Common Name: Blackberry
Botanical Name: Rubus spp.
Type and Use: Perennial with edible flowers and fruit
Location: Full sun
Planting Dates: Late winter
Planting method: Root cuttings planted 2 inches below the surface in clay soils and 4 inches in sandy soil. Use little finger-sized cuttings about 6-8 inches long. Store in plastic bags at 45° if necessary.
Seed Emergence: Early spring
Harvest Time: Summer as the berries mature and are full colored, sweet and release easily. Most varieties will bear fruit for about two weeks or so in late May through early June.
Height: 3-5 feet
Spread: Far and wide if you don’t control the plants
Final Spacing: 24-36 inches in rows or 8-15 feet apart in hills. Use three plants per hill
Growth Habits: Easy to grow in almost any soil
Culture: Plant in full sun in healthy soil. Two year old canes bloom and produce fruit and then die after the fruit have matured. Prune the old canes out after harvesting because they will never produce again. Keep the plants cut to form a 3 foot high hedge. Do not do any winter pruning because the buds are formed in September.
Troubles and Solutions: Double blossom (rosette), anthracnose, redneck cane borer, and a few other minor problems. The worst problem with blackberries is the aggressive spreading characteristic.
Harvest Storage: Harvest the berries as they ripen and turn dark purple. Eat right away or store in the refrigerator, 32-40° for about two weeks max.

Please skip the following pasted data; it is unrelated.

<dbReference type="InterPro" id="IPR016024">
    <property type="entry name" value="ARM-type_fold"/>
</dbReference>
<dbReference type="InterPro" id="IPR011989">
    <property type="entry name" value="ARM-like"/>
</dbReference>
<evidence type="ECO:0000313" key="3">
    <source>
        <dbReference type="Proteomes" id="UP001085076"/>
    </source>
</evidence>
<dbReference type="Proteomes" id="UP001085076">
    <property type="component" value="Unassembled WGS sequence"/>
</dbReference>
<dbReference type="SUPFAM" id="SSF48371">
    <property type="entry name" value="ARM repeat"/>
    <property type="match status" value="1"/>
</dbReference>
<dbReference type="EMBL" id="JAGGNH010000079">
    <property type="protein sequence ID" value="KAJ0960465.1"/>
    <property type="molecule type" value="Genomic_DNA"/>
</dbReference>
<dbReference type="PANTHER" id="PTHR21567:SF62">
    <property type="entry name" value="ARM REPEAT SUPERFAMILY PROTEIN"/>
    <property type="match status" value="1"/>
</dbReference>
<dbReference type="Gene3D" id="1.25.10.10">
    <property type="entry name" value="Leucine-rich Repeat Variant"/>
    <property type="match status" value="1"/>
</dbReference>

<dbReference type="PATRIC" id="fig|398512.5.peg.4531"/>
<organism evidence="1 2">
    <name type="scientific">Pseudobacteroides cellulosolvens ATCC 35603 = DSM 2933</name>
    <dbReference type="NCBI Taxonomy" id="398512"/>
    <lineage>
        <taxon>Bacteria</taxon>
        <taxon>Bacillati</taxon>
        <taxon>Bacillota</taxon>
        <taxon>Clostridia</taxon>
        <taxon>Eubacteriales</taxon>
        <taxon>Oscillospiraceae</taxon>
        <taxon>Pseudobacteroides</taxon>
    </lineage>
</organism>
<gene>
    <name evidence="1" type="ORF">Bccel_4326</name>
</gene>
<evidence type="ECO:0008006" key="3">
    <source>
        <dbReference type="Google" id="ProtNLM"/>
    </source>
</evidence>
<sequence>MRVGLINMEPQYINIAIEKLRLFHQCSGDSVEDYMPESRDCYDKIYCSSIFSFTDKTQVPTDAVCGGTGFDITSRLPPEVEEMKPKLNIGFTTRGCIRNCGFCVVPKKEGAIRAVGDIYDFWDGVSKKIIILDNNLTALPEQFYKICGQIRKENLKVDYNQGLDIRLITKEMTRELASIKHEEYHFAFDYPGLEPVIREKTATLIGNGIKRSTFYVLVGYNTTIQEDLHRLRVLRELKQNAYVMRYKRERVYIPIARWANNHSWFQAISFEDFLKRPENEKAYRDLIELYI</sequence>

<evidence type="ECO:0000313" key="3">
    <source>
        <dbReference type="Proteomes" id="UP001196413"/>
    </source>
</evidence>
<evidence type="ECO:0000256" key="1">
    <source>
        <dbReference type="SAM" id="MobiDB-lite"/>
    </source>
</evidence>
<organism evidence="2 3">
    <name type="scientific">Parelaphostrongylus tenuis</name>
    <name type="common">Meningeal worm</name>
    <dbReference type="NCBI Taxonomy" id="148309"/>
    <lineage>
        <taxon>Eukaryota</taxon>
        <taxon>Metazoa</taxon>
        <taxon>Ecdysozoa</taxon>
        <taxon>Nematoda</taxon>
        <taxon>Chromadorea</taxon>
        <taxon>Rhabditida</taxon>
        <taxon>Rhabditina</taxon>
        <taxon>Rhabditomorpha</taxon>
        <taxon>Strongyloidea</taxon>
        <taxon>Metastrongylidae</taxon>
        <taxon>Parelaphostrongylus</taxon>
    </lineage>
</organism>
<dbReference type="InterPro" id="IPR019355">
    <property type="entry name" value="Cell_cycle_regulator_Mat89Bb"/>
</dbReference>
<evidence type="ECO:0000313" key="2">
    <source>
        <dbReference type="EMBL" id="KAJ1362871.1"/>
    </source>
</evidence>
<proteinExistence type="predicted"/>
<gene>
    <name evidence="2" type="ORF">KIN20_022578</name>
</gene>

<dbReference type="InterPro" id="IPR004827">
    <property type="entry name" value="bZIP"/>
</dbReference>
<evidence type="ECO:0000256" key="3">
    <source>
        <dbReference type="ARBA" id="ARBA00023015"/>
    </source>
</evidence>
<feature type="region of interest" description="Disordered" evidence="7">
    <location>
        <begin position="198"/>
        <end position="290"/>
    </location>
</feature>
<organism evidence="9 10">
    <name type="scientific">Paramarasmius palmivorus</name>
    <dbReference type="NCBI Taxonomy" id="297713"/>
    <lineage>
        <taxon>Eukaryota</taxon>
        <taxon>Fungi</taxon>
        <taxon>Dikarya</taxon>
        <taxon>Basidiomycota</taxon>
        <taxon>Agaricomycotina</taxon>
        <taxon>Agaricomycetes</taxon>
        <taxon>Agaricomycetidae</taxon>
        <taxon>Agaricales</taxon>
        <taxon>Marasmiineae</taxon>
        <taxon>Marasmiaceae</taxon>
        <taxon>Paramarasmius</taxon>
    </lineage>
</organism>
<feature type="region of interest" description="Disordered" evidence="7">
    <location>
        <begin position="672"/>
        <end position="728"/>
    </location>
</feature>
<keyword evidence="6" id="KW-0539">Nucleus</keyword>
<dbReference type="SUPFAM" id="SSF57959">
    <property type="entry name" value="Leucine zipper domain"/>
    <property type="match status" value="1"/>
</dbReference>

Notes: Don’t allow suckers at the base of plants to spread.
Varieties: Brazos is probably the best choice. Comanche, Humble, Brison, Choctaw, Navaho, Wommack and Rosborough. It’s best to avoid Gem, Lawton, Young, Barpen, Fluit, and the old thornless varieties. The best raspberry for Texas are Doman red. They should only be grown in sandy acid soils.
A very large early ripening blackberry, with high yields. Ripens June 3rd. In zone 7. Fruit size comparable to Apache Blk. Berry, and holds it large size through fruiting season. Yields very good comparable to Ouachita blk. Berry. Flavor and quality have been good, the plant is not as erect as other Arkansas types, and would benefit from trellis system. Fruit has held up very good in storage. No disease problems have been observed.
Forth release of patented thornless blackberry from the University of Arkansas. Ripens June 12th in Arkansas. Very productive, medium to large fruit, sweet, firm berries. Suitable for fresh market or commercial shipping. Good disease resistant. Very erect, free standing plant that will bridge the gap between Arapaho and Navaho. Zones 5-8.
Triple Crown (Thornless)
This variety is a semi erect type plant, bears very heavy, large fruit with excellent flavor. It will be earlier ripening than the Chester and is as winter hardy as Chester, makes a very sturdy cane system. Winds do not affect this variety as bad as others; canes do not brake at base, like some types do.
First ever thornless Blackberry that's erect and self-supporting. Has glossy black berries, sweeter and firmer than previous thornless varieties, with smaller seed size. Also very winter hardy. This Patented variety requires little maintenance. No wires or trellis needed. Ripens June 20 in zone 7.
Q: Some of our blackberries have small to large portions that turn a tannish color on the vine. Any idea what may be causing this?
A: A blackberry grower friend tells me this is a common problem of Apache blackberries. It is a genetic defect that is associated with a pathogen. The disease can be addressed by spraying PureGro but you may want to plant some other varieties. Ouachita is his favorite. Here’s some info on the other choices.